California loves Obama. Two of the state’s most prominent industries – entertainment in Hollywood and tech in Silicon Valley – make up some of the president’s most dependable and moneyed supporters. But one controversial new bill on online piracy might force the president to choose between the two. The Hill reports:
Obama hasn’t taken a position yet on the Stop Online Piracy Act (SOPA) that has divided senior lawmakers in both parties, but that will have to change if it clears Congress.
If Obama signs the bill, he will dash the hopes of Silicon Valley executives who donated heavily to his 2008 campaign and are vehemently opposed to the anti-piracy measure.
But the entertainment industry would see a veto as a betrayal by the administration on its most significant priority.
SOPA would “…empower the Justice Department and copyright holders to demand that search engines, Internet providers and payment processors cut off access to sites “dedicated” to copyright infringement.” Critics balk at giving the government such power to control Internet content.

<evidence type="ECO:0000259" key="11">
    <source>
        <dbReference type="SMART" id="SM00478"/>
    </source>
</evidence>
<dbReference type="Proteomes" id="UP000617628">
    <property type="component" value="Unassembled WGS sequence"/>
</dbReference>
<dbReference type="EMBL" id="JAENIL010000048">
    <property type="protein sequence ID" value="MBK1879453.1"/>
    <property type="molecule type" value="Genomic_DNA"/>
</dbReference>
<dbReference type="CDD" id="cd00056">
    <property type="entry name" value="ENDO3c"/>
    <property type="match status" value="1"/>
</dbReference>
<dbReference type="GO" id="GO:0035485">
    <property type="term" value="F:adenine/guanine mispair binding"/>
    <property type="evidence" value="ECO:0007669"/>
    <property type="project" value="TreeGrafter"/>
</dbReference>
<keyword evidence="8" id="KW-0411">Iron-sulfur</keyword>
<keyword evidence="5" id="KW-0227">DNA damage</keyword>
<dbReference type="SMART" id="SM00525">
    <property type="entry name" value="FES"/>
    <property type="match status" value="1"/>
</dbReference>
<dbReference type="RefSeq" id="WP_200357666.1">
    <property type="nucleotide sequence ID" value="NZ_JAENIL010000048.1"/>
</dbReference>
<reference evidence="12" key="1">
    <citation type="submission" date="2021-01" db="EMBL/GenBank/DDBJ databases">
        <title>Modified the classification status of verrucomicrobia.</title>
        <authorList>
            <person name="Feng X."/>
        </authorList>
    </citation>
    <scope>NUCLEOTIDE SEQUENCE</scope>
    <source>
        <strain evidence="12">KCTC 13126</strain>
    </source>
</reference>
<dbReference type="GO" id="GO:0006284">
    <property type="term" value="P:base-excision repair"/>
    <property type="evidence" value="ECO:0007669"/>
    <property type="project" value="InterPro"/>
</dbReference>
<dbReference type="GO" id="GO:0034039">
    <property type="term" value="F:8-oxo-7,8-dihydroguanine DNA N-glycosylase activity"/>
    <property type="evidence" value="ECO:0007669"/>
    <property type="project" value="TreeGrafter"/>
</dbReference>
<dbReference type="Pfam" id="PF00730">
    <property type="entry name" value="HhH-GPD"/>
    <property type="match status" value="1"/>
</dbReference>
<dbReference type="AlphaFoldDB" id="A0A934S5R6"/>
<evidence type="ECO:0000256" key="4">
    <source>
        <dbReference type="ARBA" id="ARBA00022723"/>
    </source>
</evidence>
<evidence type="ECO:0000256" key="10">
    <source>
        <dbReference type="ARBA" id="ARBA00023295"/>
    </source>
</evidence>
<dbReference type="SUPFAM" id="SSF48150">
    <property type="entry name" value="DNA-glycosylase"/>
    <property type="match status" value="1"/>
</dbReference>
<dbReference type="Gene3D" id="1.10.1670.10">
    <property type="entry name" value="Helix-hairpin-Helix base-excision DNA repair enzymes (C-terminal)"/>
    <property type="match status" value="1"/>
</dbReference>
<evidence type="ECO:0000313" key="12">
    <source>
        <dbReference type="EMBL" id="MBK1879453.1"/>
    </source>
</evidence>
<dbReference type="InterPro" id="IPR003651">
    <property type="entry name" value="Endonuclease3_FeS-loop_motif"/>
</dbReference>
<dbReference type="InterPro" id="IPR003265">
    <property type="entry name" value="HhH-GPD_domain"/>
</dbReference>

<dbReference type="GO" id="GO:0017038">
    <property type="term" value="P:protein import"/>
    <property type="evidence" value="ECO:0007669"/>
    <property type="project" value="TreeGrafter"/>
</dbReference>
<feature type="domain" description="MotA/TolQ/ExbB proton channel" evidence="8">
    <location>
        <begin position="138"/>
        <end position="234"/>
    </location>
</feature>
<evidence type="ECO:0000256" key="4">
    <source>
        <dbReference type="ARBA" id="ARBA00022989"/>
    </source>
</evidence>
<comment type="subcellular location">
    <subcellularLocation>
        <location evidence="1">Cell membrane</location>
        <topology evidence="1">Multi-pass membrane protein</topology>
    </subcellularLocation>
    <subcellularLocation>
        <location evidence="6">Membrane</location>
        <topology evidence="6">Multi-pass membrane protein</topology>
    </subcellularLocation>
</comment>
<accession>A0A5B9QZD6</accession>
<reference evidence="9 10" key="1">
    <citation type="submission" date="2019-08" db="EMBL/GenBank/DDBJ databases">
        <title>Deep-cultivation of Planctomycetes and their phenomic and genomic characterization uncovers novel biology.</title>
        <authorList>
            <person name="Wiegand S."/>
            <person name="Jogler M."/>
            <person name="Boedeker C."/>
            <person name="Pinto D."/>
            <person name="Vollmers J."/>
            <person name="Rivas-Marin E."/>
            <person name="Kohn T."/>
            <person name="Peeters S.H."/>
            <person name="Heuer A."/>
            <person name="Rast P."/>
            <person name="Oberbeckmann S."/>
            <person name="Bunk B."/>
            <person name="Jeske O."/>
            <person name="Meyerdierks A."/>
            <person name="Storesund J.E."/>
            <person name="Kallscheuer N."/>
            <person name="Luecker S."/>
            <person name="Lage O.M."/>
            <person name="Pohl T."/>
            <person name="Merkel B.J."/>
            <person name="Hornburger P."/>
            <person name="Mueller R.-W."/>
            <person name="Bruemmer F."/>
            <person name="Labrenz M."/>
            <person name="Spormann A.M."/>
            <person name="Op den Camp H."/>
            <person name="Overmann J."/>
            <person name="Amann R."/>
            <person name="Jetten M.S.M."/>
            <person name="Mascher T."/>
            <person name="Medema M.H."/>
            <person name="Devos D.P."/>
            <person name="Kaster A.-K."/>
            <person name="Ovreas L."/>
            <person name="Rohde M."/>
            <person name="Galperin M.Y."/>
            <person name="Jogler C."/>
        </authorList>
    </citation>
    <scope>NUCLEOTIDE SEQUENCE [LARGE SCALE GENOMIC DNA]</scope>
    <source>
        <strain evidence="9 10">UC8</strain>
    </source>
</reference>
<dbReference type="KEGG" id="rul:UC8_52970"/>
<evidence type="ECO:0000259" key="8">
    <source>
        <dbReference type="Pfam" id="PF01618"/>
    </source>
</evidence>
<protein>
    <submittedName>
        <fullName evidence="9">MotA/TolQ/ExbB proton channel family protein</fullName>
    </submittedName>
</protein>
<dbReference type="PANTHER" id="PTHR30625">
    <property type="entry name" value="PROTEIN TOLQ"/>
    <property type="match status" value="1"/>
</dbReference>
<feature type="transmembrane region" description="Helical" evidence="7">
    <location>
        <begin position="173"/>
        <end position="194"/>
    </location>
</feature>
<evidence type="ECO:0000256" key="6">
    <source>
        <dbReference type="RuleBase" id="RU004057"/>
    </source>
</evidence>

Hollywood sees it as a way to control online piracy, but major tech companies – including Google, Facebook, and other consumer groups – say SOPA would stifle innovation.
Obama has a tough choice, and not just because of the bill’s policy implications. Both factions have donated millions to his campaign war chest over the years:
Employees of computer and Internet companies have donated a total of $1.3 million to Obama’s 2012 campaign, one of the highest figures for any industry, according to an analysis of campaign finance data compiled by the Center for Responsive Politics…
Employees of television, movie and music companies have donated more than $1 million to Obama’s reelection campaign, according to the Center for Responsive Politics.
[Obama] also makes time for fundraisers in Los Angeles, some of them attended by A-list Hollywood stars, from Tom Hanks to Eva Longoria.